“I think our voice is being suppressed. That has happened at previous congresses and is happening now. The party establishment obviously does not want socially conservative politics to be included in the political declaration. They have done dirty tricks in the past and we believe that” that is another. “
The party denies this version of events.
In a media statement, Conservative spokesman Cory Hann said there had been smaller “breakout meetings” at previous personal political conventions where delegates could discuss and vote on the guidelines themselves in order to narrow the list of guidelines that conform to the larger “guideline “Should be sent plenary” for the final vote of all delegates.
This lengthy process is simply not possible when the convention is conducted through Zoom, said Hann.
“It’s a virtual congress. We couldn’t get people together. Instead, it was completed online, where the EDAs voted on their preferred policy, ”said Hann. “The Ideas Lab had over 6,400 votes for politics, and the top 34 went on, with politics ranked 34th receiving 88 votes. A little less than 88 votes just didn’t have the support of our members.” (Ideas Lab is the website where EDA review policy proposals from party members.)
According to Hann, the delegates debated over 30 guidelines in plenary at the 2013, 2016 and 2018 congresses – four fewer than this year.
Tensions in the ranks of the conservatives
There have been reports of conservative tension and dissatisfaction among the social conservatives. Many social conservatives voted O’Toole as their third choice after Sloan and Lewis in the 2020 leadership vote.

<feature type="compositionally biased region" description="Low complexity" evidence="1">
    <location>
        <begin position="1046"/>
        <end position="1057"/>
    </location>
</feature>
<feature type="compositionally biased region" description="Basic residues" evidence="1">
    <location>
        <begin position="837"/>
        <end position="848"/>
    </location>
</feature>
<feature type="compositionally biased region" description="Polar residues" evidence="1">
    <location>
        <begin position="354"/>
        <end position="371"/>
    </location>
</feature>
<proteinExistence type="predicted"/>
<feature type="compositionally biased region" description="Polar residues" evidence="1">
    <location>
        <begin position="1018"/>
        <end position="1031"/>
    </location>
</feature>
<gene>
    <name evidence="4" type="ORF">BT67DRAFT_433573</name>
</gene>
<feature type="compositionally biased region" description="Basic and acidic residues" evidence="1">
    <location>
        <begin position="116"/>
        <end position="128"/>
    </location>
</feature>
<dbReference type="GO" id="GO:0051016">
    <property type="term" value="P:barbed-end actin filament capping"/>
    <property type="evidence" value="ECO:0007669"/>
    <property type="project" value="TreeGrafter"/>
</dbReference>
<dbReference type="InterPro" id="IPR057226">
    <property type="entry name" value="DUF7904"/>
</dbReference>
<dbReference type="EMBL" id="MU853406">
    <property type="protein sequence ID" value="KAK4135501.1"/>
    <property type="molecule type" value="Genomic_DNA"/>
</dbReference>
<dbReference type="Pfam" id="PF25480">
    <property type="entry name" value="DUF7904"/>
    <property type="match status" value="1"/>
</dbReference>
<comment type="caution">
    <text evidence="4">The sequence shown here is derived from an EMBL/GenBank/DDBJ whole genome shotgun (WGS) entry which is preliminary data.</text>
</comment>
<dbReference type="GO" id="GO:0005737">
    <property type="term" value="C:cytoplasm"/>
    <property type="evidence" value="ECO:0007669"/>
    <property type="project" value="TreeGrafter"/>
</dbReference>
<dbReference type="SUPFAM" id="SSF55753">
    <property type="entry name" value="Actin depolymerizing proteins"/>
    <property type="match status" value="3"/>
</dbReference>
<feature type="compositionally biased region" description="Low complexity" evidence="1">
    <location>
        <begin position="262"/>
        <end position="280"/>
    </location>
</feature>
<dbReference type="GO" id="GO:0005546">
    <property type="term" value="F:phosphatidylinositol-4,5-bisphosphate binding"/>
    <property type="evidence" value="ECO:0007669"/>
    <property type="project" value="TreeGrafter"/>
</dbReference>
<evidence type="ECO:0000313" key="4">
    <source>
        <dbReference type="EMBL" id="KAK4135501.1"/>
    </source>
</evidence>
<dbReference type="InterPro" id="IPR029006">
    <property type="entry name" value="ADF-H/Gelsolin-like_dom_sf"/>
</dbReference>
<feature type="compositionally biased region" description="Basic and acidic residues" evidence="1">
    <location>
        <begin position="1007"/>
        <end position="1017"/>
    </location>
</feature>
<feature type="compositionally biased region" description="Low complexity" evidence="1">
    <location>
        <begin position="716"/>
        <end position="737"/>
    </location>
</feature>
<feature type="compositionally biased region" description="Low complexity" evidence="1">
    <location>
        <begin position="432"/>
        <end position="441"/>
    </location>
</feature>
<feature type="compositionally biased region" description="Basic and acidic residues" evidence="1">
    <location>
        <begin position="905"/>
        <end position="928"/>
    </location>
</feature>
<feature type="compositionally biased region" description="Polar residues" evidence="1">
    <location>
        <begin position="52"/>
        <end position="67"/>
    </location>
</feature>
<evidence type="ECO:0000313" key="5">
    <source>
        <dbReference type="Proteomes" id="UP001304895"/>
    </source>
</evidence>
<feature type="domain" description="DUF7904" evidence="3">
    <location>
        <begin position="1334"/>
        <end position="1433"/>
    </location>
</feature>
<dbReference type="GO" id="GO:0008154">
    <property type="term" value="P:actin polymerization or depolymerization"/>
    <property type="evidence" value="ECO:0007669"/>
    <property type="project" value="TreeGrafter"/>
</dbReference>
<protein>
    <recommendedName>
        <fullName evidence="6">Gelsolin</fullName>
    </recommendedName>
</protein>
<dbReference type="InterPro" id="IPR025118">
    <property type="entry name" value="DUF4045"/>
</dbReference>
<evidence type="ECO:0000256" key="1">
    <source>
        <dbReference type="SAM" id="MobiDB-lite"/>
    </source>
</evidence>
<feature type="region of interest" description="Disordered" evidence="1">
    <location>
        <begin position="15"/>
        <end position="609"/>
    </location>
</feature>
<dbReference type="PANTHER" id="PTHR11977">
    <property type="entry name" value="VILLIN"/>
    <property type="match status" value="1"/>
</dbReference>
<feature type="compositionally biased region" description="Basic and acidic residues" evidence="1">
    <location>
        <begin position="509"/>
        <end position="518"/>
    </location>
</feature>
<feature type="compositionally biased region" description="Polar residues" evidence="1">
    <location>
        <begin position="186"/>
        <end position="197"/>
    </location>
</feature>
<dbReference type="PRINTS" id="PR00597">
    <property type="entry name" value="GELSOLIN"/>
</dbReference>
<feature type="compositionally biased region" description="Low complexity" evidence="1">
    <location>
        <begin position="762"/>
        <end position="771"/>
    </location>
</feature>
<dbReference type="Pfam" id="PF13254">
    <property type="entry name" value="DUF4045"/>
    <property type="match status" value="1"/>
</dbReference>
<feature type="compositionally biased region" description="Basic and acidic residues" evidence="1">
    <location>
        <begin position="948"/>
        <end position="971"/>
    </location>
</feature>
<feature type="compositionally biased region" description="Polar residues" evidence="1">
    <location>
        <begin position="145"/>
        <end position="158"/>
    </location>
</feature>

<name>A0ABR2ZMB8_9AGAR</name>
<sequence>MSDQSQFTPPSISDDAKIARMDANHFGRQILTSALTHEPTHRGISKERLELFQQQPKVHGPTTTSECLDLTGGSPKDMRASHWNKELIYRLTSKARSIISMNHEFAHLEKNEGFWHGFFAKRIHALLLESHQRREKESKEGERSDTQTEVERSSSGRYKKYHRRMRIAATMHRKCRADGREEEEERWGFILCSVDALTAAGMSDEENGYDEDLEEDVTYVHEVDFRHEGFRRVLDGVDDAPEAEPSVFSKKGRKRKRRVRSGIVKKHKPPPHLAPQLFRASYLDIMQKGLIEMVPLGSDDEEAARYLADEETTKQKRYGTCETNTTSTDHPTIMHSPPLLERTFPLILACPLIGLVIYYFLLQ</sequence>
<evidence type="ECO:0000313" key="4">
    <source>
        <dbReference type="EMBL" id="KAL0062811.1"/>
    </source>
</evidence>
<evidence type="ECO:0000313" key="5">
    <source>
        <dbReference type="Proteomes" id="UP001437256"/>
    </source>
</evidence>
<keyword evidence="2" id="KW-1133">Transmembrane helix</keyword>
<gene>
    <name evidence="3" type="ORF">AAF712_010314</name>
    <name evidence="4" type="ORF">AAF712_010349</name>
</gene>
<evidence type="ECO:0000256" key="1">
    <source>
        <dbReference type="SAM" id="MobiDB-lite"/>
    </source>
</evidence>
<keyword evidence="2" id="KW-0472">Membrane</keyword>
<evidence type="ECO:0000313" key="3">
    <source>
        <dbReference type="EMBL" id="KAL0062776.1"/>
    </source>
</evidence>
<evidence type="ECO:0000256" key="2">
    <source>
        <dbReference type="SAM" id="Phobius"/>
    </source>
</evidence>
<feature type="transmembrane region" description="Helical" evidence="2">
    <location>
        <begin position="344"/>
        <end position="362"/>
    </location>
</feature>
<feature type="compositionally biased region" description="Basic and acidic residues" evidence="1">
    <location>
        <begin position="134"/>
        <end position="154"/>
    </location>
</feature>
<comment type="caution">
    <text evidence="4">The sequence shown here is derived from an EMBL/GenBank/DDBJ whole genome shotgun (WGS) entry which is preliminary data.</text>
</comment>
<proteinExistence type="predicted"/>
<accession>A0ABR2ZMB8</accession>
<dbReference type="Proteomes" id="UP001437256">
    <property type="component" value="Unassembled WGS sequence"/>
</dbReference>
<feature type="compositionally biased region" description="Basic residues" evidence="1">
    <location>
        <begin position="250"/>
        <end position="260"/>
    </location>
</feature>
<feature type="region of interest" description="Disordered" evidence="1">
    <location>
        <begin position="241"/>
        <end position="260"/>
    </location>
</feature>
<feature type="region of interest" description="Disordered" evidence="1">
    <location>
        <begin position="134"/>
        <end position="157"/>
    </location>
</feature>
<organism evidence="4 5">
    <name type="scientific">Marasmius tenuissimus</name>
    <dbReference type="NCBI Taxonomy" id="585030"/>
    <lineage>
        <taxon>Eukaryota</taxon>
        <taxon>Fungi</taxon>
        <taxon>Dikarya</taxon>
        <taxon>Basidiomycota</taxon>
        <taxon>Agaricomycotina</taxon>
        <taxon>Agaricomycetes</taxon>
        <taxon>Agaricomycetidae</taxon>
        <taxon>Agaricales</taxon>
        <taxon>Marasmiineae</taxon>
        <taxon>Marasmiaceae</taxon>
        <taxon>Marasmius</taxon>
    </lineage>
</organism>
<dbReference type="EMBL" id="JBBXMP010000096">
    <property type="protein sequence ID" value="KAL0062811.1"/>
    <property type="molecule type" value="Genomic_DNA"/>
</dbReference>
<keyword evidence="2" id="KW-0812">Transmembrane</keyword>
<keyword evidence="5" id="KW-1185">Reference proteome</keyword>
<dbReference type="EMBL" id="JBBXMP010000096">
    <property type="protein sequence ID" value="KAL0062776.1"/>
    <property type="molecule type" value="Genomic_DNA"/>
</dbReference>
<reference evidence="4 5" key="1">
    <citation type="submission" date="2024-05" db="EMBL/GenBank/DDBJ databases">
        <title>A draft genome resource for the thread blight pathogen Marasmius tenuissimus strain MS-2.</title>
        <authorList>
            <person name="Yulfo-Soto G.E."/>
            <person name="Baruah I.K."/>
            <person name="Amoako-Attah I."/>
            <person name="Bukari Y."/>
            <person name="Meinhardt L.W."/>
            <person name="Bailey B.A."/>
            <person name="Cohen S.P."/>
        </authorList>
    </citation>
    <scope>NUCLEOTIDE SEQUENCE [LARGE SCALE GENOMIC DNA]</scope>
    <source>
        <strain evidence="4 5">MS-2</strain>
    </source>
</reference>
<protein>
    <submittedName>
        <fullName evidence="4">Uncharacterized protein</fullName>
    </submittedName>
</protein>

The Toronto Star has reported that there was “a lot of anger” in the caucus after Sloan was expelled from the faction in January after accepting a donation from a white nationalist.
The MPs publicly wiped off reports of problems in the ranks.
“We see a lot of interest in our conservative movement and it’s always good to have a solid exchange of ideas. We are very much looking forward to this virtual meeting, “said Conservative MP Michael Barrett on Wednesday.
“We have a united parliamentary group and a united party.”
“Progressive Social Policy”
The policy under discussion at this year’s Congress is relatively moderate.
While previous conventions have debated abolishing the birthright to abolish citizenship to stop so-called “passport babies”, make pornography a “public health risk”, limit marriage to a man and woman, and foreign aid for Stopping reproduction services is this year’s political portfolio is likely to be less contentious.
Indeed, at least one equestrian federation – Vancouver-Granville – is proposing to rewrite the party’s constitution so that the party stands for “financial responsibility” and “progressive social policy”, replacing the current phrase calling for “compassionate social policy”. “
A proposal supported by the Portneuf-Jacques-Cartier Equestrian Club in Quebec would add environmentally friendly language to the party’s policy book. The supporter asked delegates to confirm that the party “recognizes that climate change is real” and that “the Conservative Party is ready to act”.
“We believe that Canadian companies that are classified as highly polluting must take more responsibility in implementing measures to reduce their greenhouse gas emissions and be accountable for the results,” the proposal said.
Another proposal, supported by the South Shore – St. Margarets, which rides in Nova Scotia, would oblige the party to support “the protection of marine biodiversity through the creation of marine reserves”.
A plan supported by St. John’s East Riding in Newfoundland and Labrador says “Clean drinking water is a prerequisite for human life” and states that a Conservative-led government must work with First Nations communities “to gain access to safe and affordable drinking water for all Canadian communities. “